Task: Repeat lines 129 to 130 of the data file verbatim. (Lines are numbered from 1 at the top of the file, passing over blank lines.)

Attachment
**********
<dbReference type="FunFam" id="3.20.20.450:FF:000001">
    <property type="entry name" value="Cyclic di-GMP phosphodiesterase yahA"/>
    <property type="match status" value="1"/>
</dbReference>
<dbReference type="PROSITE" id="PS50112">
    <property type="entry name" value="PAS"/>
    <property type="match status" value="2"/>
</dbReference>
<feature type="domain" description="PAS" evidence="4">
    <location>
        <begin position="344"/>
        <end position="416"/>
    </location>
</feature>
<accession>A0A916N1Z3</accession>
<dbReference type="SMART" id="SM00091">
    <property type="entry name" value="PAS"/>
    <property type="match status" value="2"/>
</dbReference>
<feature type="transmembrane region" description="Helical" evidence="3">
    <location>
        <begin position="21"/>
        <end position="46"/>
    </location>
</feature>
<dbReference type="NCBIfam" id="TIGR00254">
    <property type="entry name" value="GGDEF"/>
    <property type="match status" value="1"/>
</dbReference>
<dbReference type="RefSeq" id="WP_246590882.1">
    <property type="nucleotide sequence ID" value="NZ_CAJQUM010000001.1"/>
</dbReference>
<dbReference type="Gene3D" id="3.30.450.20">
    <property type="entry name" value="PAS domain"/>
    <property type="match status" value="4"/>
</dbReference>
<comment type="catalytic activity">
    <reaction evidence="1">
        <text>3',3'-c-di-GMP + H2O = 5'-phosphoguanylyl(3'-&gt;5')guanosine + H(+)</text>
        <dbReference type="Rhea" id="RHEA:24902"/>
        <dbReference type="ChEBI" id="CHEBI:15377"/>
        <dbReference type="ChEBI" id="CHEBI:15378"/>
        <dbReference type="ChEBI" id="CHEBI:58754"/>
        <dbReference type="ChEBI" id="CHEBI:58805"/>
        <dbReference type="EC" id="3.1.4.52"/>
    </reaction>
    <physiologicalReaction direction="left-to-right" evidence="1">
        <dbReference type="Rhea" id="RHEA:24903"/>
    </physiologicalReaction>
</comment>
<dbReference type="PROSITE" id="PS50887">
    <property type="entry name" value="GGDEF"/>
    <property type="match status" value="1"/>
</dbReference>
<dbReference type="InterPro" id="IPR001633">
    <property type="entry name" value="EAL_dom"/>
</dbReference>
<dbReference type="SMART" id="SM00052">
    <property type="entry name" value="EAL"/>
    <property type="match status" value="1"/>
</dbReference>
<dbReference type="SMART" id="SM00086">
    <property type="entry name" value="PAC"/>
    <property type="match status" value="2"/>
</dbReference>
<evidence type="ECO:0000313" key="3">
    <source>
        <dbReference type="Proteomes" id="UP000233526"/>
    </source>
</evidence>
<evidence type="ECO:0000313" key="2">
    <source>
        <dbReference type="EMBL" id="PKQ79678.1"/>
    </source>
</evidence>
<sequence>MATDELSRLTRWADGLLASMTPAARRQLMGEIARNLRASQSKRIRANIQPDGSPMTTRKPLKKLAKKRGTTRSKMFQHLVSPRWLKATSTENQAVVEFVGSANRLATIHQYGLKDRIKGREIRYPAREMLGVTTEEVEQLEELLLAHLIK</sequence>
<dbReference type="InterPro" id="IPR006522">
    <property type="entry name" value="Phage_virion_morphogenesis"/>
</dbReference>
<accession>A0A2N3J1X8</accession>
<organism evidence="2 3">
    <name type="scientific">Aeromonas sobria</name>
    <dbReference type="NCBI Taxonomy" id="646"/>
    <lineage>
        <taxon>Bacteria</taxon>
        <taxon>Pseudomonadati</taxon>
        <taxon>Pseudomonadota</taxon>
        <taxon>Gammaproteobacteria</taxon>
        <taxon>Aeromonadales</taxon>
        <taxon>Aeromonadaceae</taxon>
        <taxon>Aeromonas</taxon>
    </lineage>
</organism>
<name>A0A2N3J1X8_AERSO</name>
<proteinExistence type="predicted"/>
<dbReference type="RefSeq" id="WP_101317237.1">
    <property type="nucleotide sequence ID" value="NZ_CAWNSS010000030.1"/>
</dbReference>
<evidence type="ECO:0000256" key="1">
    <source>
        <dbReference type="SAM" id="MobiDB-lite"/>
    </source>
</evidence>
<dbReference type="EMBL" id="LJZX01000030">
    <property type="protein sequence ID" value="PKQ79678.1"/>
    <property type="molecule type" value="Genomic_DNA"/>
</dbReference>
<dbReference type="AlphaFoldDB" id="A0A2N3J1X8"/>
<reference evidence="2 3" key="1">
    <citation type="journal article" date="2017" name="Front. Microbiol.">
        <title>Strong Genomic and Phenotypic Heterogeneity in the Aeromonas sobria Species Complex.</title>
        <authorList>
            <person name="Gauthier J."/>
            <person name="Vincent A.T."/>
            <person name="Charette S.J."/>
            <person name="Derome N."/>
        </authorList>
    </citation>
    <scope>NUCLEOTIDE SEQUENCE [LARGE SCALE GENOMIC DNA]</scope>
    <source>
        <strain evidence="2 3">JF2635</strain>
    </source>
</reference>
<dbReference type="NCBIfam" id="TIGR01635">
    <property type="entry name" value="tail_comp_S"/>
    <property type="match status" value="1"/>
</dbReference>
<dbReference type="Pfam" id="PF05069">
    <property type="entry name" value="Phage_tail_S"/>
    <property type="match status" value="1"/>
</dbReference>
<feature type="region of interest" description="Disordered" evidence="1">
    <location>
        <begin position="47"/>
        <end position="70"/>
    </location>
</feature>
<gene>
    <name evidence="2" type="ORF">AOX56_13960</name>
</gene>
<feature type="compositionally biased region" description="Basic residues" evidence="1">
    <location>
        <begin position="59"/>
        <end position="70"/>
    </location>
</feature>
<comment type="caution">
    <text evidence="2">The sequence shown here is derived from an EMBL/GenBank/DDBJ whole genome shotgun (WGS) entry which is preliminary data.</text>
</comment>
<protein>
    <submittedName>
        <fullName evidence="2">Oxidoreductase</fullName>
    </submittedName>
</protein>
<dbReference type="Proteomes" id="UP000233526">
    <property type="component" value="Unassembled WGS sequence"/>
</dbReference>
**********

    <property type="entry name" value="Phage_tail_S"/>
    <property type="match status" value="1"/>